We wandered around the city the next day just looking at the different sites and talking with people. Walking through the open market the following morning was quite another experience. The blood of freshly slaughtered animals mixed with the water from the previous days rain and created quite a mess. Our senses could only take so much with the smells of the fresh fish and blood mingling with the sights of the freshly butchered animals everywhere.


Ceiling in the DMZ Bar



A woodcarver


400 year old bridge


Cooking breakfast


Beautiful wedding


Essential Oils store


Top end rebuild in the street

On the following day we took a bus to visit the DMZ (the 17th parallel) and several of the major sites during the Vietnam War. The first sight we drove by was the infamous Rockpile, where the Marines had established a communication base on the top of the mountain accessible only by helicopter. A Vietnamese flag now flies high above that spot.


Our next stop was at the Khe Sanh American Special Forces combat base. This was an interesting place with heavy equipment and aircraft. This base, which was never overrun, is the site of the most famous siege of the war and also the bloodiest battle of the war. About 500 Americans, 10,000 North Vietnamese troops and uncounted civilian bystanders died around this remote highland base. It’s eerily peaceful today, but in 1968 the hillside trembled with the impacts of 1000 kg bombs, white phosphorus shells, Napalm, mortars and endless artillery rounds, as American forces sought to repel the NVA. The bunkers have been recreated to add to the effect of the base. There is a museum but it is slanted with a Vietnamese communist platform.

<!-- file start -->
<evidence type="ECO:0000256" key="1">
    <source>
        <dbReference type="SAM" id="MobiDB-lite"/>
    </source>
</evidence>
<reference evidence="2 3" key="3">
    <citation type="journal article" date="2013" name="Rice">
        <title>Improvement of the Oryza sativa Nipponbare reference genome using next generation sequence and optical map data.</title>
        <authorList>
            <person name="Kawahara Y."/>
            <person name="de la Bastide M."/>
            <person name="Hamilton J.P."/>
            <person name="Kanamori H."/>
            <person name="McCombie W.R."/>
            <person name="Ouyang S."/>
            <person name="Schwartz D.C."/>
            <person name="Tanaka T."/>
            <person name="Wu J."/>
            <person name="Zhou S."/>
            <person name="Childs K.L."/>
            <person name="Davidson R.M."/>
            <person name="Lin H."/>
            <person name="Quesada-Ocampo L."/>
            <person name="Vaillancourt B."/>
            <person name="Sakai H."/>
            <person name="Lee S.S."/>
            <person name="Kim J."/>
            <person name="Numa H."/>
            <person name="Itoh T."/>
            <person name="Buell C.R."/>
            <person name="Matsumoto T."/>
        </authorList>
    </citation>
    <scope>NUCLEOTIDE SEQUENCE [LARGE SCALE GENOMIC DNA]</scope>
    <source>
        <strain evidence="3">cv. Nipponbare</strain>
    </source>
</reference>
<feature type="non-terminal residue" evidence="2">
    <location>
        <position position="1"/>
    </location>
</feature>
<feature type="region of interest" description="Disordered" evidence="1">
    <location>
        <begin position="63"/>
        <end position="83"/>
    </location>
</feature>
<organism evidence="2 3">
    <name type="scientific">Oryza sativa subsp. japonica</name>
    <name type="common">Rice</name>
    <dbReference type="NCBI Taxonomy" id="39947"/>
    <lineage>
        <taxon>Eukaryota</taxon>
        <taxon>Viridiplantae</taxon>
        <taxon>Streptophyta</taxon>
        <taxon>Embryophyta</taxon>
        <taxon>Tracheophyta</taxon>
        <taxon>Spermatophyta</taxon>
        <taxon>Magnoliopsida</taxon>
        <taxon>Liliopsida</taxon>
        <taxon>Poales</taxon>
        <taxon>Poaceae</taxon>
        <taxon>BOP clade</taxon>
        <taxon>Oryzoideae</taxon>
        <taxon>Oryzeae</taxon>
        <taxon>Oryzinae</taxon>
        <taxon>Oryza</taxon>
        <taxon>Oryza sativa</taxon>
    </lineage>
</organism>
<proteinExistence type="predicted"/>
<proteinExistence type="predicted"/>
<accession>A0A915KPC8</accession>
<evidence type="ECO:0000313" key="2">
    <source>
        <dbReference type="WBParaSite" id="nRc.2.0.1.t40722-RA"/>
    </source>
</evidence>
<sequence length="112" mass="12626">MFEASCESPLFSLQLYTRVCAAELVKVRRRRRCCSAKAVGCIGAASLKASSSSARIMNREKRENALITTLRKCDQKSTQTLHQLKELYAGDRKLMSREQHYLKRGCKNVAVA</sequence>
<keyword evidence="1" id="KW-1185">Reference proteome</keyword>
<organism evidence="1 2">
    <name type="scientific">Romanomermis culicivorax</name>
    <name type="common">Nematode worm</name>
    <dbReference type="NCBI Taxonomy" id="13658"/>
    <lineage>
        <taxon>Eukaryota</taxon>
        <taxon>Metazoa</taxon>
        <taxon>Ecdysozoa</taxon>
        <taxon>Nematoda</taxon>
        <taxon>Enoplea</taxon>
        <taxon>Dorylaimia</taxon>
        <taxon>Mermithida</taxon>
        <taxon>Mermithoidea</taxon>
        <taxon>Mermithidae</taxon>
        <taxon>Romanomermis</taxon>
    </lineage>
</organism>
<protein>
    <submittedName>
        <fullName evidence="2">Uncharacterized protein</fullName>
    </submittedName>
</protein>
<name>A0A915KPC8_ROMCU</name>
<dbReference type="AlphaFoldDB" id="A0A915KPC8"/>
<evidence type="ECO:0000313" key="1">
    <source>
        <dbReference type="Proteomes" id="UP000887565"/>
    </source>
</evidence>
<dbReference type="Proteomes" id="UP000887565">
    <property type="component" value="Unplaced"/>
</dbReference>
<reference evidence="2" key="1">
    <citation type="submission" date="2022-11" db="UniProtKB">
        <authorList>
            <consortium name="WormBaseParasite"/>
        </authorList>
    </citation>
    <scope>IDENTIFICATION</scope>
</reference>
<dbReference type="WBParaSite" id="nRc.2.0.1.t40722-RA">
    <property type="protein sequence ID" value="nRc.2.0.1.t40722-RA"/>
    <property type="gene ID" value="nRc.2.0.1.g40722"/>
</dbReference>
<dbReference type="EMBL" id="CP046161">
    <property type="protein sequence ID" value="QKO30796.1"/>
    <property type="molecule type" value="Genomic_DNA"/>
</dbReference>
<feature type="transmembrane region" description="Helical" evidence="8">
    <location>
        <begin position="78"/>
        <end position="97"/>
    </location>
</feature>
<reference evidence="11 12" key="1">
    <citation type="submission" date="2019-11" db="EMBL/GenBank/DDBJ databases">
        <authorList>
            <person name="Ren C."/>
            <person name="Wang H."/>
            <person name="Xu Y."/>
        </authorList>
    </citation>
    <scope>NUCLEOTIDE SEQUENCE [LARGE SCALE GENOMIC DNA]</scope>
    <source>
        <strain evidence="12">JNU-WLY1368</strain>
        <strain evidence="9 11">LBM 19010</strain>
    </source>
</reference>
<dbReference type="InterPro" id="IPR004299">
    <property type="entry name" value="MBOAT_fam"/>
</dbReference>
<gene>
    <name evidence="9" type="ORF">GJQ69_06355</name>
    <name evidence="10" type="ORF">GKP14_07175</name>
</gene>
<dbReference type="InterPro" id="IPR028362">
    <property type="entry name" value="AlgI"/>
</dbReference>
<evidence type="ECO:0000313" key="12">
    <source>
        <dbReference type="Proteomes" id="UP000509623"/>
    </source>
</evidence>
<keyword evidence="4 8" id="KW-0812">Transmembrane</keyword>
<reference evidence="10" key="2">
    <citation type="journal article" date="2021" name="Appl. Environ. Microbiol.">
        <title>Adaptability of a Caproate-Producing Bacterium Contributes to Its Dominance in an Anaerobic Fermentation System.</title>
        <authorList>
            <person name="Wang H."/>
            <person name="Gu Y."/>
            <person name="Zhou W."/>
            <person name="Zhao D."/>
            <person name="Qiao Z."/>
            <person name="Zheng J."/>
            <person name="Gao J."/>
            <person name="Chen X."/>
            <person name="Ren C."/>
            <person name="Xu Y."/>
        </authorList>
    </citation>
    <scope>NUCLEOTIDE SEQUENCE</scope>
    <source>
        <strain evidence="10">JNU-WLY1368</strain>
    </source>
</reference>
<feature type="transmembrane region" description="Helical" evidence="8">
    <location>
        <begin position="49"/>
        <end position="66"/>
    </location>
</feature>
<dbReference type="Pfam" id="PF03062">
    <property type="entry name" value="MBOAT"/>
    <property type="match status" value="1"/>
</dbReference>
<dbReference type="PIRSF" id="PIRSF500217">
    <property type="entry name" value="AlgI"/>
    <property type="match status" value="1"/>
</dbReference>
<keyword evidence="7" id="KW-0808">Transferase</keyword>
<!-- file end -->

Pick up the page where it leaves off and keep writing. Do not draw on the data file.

On the way there we passed an impressive bridge, built by the Cubans in 1980, that marks the beginning of the Ho Chi Minh Trail.


We next stopped at the Trong Son National Cemetery. More than 10,000 Graves. It’s hillsides marked by a simple white Tombstones headed by the inscription liet si ( martyr). Many graves are empty, simply bearing names, representing a fraction of Vietnam’s 300,000 soldiers missing in action.




We headed back to the former DMZ, the 17th parallel, the Hien Luong bridge, which marks the old border between North and South Vietnam.


Old border of North and South Vietnam




We next stop at the Vinh Moc tunnels. This large network of tunnels was used by the North Vietnamese to fight during the Vietnam war and also for the civilians to protect themselves from the American bombing. These tunnels stretched for 28 kilometers from the village of Vinh Mac to the coast on the north side of the Ben Hai river. The villagers had no other place to go. This was the first air assault on North Vietnam which completely destroyed the village. An average of 7 tons of explosives per person were dropped on the village. After the attack, a decision was made to start building the tunnel so everyone could go underground to be safe. The tunnels were built over an 18-month period and everybody in the village help with the construction. It is estimated that 300 people lived in these tunnels from 1966 until 1973 and that they were about 17 children were also born underground in the tunnel community.

While in Huê, we met up with a fellow German traveler, Frank, who is traveling the length of Vietnam on a 125 Honda. We met up with him a couple times while we are in town and had several beers and many good conversations.




Categories: 17th parallel, 2-up motorcycle travel, 2WANDRRs, adventure travel, DMZ, Horizons Unlimited, Huê, SE Asia, vietnam | Leave a comment